Before you get out on the water, you want to make sure you have all the right equipment. Don’t let a good time get washed away because you didn’t have the right size paddle. Learn how to find the best paddle size for your kayak, canoe and stand up paddleboard adventures with the help of this guide.
Before you hit the water in your kayak, there are a handful of paddle sizing factors you must take into consideration. Sizing is mostly determined by a combination of your height and the width of your kayak. Typically, the wider your kayak, the longer your paddle will need to be in order to ensure that the blades submerge completely into the water. Check out the chart below as a guideline for your paddle fit.
|Kayak Paddle Sizing||Boat Width|
|Less Than 25 in.||25 in – 28 in.||More Than 28 in.|
|Kayaker Height||5 ft. – 5 ft. 6 in.||210 cm.||210-220 cm.||230 cm.|
|5 ft. 6 in. – 6 ft.||220 cm.||230 cm.||230-240 cm.|
|More Than 6 ft.||220-230 cm.||230-240 cm.||240 cm.|
You’ll also want to keep your stroke angle in mind. If you stroke from a higher angle, you’ll want a slightly shorter paddle. If you’re stroking at lower angles, you’ll want a longer design. It’s important that your kayak paddle blades are easily submerged in the water and don’t strike the boat.
Discover more tips on how to choose the right kayak paddle with our Pro Tips buying guide.
When choosing a canoe paddle, bigger isn’t necessarily better. Your canoe paddle should be the shortest possible length that still allows you to comfortably reach the water. Similar to kayaks, the style of your canoe, your paddling and your height will play a role in paddle size.
Narrow canoes will work best with a shorter paddle, while wider canoes will require ones with a slightly longer shaft. Also, the shallower the water, the shorter the paddle can be. If you’re using a bent-shaft paddle, the length should generally be about two inches shorter.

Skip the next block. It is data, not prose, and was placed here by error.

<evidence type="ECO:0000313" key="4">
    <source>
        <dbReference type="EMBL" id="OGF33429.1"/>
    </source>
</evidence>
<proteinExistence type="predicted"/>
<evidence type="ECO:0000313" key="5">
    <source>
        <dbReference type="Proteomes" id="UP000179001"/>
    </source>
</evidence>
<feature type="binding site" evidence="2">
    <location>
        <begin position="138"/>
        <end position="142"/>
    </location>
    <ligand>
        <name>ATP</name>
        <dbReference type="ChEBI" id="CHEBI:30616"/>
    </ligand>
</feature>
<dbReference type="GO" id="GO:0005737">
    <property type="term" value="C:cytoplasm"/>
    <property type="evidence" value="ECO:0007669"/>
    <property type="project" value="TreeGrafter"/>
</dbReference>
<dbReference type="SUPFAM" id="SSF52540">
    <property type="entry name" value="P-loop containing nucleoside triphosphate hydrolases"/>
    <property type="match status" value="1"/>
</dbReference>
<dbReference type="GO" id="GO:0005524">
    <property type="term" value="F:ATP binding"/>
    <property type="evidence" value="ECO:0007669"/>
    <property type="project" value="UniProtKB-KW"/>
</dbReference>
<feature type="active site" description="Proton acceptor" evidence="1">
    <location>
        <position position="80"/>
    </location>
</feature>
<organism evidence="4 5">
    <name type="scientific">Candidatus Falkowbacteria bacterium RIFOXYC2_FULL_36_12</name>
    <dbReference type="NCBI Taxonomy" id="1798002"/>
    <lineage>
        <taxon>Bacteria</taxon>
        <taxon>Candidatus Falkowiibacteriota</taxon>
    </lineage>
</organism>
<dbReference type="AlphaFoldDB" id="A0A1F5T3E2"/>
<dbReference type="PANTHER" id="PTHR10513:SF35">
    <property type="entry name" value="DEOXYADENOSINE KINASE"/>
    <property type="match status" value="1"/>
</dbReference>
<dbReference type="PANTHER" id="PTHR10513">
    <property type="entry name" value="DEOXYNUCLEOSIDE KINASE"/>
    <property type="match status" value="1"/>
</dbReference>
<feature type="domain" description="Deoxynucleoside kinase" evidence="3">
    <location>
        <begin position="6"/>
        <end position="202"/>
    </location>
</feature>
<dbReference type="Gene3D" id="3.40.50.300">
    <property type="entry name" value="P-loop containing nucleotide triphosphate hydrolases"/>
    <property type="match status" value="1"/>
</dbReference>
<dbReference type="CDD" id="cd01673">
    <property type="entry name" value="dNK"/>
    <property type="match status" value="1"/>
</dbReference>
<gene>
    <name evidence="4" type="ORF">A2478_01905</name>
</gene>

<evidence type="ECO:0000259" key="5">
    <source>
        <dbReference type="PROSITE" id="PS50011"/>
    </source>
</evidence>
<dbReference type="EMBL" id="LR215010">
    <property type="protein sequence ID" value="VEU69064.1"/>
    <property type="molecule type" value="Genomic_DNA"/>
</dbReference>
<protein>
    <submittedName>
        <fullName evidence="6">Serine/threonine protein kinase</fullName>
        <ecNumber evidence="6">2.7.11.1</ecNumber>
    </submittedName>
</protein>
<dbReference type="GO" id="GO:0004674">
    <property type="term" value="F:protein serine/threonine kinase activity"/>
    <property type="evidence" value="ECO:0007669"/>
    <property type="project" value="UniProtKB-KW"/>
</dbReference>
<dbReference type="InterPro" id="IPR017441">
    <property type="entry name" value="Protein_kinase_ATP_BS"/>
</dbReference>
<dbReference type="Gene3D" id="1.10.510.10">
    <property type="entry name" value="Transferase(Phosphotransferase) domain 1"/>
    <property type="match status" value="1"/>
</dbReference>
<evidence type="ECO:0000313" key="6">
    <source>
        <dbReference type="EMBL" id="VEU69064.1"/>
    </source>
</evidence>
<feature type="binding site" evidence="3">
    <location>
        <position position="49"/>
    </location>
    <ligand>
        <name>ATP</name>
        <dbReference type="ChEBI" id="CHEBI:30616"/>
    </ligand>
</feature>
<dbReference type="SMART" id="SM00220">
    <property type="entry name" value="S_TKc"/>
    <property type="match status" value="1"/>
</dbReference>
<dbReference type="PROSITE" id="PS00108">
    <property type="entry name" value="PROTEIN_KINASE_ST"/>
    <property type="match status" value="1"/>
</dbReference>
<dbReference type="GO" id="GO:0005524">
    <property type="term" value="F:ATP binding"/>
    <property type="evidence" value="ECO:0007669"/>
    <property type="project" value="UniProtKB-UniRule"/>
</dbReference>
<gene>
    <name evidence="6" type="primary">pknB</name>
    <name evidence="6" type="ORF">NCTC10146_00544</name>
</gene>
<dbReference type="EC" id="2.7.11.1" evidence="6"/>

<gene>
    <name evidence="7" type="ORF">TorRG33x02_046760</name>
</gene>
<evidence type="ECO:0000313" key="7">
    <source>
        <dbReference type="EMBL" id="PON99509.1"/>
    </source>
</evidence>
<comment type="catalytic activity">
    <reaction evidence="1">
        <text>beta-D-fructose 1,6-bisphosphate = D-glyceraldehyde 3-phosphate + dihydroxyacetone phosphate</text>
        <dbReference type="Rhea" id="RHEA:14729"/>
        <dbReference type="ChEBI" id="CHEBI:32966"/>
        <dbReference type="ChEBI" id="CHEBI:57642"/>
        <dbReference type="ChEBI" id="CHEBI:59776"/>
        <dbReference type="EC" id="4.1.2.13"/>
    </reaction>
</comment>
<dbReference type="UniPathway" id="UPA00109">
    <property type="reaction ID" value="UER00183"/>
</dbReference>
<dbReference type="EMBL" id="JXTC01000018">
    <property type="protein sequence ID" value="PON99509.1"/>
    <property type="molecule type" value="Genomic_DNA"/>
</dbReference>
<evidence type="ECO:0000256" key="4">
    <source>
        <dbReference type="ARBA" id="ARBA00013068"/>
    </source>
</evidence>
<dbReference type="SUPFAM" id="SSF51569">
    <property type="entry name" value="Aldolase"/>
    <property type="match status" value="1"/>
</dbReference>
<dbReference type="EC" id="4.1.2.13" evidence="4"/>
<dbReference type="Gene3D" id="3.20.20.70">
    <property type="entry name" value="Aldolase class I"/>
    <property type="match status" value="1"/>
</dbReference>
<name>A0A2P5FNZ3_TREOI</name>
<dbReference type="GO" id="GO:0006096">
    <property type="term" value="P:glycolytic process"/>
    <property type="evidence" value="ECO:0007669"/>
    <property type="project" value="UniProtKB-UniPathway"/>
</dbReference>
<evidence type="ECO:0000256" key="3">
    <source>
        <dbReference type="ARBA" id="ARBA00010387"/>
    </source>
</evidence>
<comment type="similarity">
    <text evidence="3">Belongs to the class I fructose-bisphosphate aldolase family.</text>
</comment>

In terms of height, your paddle should allow your grip hand to be the height of your nose at mid-stroke. You can troubleshoot this distance with or without a canoe. If you have a canoe on hand, you can sit inside and measure the distance from your nose to the waterline for a rough estimate of shaft length.
If you’re at home or in a store, you can conduct the “kneel test.” Simply kneel, sit back on your heels and flip the paddle upside down. The hand grip should be beside your knees on the floor. If the paddle is the correct length, the throat of the paddle – where the shaft ends and the blade begins – should align between your nose and chin. You can also do a kneel test without a paddle by measuring the distance between your nose and the floor.
STAND UP PADDLEBOARD
Finding the correct size stand up paddleboard paddle can help you guard against potential aches and pains. A paddle that’s too short can fatigue your back, while those that are too long may strain your shoulders.
A general convention is to add nine to 10 inches to your height to find the total length of the paddle, but the range may change depending on the intended use of your SUP. Surfers can get by with paddles as short as six inches above their height, while racers may want one a full foot longer.
You can test if a paddle size works for you by lining up the paddle blade with your toes (be sure you’re keeping the paddle shaft straight) and extending your arm vertically without stretching. The paddle is the right size if your wrist can comfortably curl over the paddle handle.
Many SUP paddles are adjustable with shaft lengths that can change based on person or need. Others can be cut to one specified length.
Learn more about finding the right paddleboard paddle with this guide.
Whether you’re a kayaker, a canoer or a SUP boarder, having the correct size paddle is crucial to your time in the water. Let this guide propel you to the paddle you need.